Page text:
Donald Trump is not a friend of the media, yet even respectable news outlets are furthering his agenda.
In the age of clickbait, even respectable newspapers possess various techniques for misleading their readers. Concerning the escalating battle between critics and loyalists of Donald Trump, British daily The Independent offered this dramatic headline: “Trump warns Maxine Waters ‘be careful what you wish for’ after she called for people to ‘harass’ administration officials.”
Here is today’s 3D definition:
In the current culture of victimization, a multipurpose verb to describe annoying behavior with a suggestion of criminal intent, often used to brand focused criticism as a felonious attack
The headline makes it appear as a no holds-barred brawl between two enemies in a back alley. Waters, a California Democrat, has already committed an act of aggression as Trump threatens revenge. The Independent’s motive may be legitimate — to generate enough interest that the reader will wish to discover the full story — but the desire for drama in this case distorts truthful reporting.
Waters did exhort the crowd she was addressing to act: “If you see anybody from that Cabinet in a restaurant, in a department store, at a gasoline station, get out and you create a crowd and you push back on them and you tell them they’re not welcome anymore, anywhere.” And she did use the word “harass.” But the actual sentence in which she used it was more of a prediction of possible consequences than a “call to harass.” Here are her words: “They’re going to protest. They’re going to absolutely harass them until they decide that they’re going to tell the president, ‘No, I can’t hang with you.’”
Perhaps The Independent showed itself too dependent on Trump’s own tweet, in which he claimed: “She has just called for harm to supporters, of which there are many, of the Make America Great Again movement.” As usual Trump exaggerates when he interprets “push back on them” to mean to inflict physical harm.
The most worrying idea in Trump’s tweet perhaps is that he sees the kitschy electoral slogan he created as the basis for a “movement.” Trump is an individual who was elected to the highest office and who belongs to one of the two parties that have arrogated to themselves the privilege of nominating a presidential candidate capable of winning an election. There has never been a president identified with a movement.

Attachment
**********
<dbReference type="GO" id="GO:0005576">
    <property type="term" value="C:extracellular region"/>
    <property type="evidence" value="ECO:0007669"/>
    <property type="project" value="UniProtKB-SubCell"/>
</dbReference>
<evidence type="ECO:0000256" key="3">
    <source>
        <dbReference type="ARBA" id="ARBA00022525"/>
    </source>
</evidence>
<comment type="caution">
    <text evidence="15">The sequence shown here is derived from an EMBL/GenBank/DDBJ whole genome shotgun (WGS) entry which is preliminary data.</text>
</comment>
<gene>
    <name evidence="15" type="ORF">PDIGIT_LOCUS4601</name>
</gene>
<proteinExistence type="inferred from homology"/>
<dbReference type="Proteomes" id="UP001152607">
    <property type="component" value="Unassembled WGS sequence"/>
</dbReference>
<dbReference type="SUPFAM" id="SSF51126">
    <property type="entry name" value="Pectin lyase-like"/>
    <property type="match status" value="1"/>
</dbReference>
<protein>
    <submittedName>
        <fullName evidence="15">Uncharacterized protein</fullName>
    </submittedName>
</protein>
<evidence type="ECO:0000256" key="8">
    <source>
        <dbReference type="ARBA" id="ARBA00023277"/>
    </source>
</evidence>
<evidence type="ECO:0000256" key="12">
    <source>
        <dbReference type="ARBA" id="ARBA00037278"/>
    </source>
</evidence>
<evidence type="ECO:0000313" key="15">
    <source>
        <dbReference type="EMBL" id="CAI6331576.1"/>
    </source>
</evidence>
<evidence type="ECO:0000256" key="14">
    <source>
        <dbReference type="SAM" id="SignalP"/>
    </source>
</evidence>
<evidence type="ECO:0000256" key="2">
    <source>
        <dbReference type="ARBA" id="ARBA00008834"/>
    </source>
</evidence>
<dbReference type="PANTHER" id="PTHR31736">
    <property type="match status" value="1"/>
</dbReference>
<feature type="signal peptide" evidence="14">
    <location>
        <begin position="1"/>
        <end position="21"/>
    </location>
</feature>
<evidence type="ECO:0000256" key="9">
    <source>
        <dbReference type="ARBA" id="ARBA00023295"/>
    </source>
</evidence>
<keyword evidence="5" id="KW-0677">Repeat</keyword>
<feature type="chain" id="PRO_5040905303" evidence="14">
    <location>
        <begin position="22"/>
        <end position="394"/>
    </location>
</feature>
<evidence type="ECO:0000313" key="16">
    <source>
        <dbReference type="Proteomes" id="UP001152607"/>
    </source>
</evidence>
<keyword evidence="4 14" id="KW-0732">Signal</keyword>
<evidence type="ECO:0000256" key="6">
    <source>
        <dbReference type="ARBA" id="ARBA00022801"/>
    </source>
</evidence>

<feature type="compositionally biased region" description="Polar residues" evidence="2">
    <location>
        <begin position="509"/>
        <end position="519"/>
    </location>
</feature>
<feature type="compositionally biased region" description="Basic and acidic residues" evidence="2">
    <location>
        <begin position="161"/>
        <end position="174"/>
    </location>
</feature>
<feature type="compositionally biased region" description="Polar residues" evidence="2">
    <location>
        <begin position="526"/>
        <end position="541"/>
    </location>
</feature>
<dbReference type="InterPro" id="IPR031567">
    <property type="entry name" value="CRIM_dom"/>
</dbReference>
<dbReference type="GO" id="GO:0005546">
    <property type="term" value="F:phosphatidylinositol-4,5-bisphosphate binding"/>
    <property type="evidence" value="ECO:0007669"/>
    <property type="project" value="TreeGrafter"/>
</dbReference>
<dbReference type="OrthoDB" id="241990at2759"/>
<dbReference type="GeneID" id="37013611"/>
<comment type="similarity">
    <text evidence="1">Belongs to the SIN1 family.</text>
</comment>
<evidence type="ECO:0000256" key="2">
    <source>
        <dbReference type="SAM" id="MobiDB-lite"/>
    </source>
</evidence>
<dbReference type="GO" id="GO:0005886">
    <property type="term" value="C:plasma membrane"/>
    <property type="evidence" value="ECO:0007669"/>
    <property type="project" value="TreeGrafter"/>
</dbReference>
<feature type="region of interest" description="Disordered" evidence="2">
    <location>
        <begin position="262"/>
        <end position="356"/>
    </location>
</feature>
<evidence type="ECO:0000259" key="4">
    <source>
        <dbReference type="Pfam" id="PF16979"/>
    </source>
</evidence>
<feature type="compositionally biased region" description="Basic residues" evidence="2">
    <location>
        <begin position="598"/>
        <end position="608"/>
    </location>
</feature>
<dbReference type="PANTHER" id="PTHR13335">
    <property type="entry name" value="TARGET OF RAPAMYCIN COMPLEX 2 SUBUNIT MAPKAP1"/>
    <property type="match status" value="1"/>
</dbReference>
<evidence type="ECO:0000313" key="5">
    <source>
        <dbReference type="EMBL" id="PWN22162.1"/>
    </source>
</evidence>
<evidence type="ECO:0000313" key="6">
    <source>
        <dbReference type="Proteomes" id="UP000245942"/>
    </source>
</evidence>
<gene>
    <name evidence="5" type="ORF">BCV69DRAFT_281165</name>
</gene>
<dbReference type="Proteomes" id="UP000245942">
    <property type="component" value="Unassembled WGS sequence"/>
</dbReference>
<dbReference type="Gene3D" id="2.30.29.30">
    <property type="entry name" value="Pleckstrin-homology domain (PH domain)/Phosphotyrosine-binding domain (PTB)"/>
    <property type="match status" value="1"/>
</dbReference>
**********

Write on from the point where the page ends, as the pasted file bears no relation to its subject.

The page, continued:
Congresswoman Maxine Waters, an extraordinarily low IQ person, has become, together with Nancy Pelosi, the Face of the Democrat Party. She has just called for harm to supporters, of which there are many, of the Make America Great Again movement. Be careful what you wish for Max!
— Donald J. Trump (@realDonaldTrump) June 25, 2018
Movements tend to be “causes” defined by some kind of real or imaginary moral purpose. More often than not in US history, they have been either religious or inspired by religious principles, the most famous being the civil rights movement led by Reverend Martin Luther King Jr. The abolitionist movement, the anti-war movement and even the feminist movement were fundamentally secular, but, like most movements, they drew their energy from moral and philosophical principles, sometimes with visible support from churches. In many cases, movements veer toward a form of lobbying rather than that of creating a cultural wave destined to refine the moral outlook of the nation.
If Trump really imagines that “Make America Great Again” is a movement, it means the president is elevating himself above and beyond the stage of the political theater in which he has been given the lead role, a theater dominated by the parties, who may or may not include or reflect certain movements. “Make America Great Again” leaves a distinct hint of xenophobia and racism rather than, as most movements do, a renewed awareness or even a new ideal for a shared civilization.
The Nazis were a movement rather than a party in a democracy. They could not and did not abide by democratic competition. By referring to his slogan as a movement, Trump appears to be confirming the suspicions of many that the political model he has in his head is totalitarian.
We see emerging a pattern that could easily lead to totalitarian rule. In one sense, Waters is contributing to it by encouraging contentious behavior. But in exaggerating her intentions, The Independent and other media encourages the trend of highlighting contradictions rather than elucidating differences, the traditional approach to democratic compromise. When a culture is divided clearly into two violently opposing camps, one of them will seek (and usually find) the means of crushing the other and establishing its primacy.
*[In the age of Oscar Wilde and Mark Twain, another American wit, the journalist Ambrose Bierce, produced a series of satirical definitions of commonly used terms, throwing light on their hidden meanings in real discourse. Bierce eventually collected and published them as a book, The Devil’s Dictionary, in 1911. We have shamelessly appropriated his title in the interest of continuing his wholesome pedagogical effort to enlighten generations of readers of the news.]
The views expressed in this article are the author’s own and do not necessarily reflect Fair Observer’s editorial policy.
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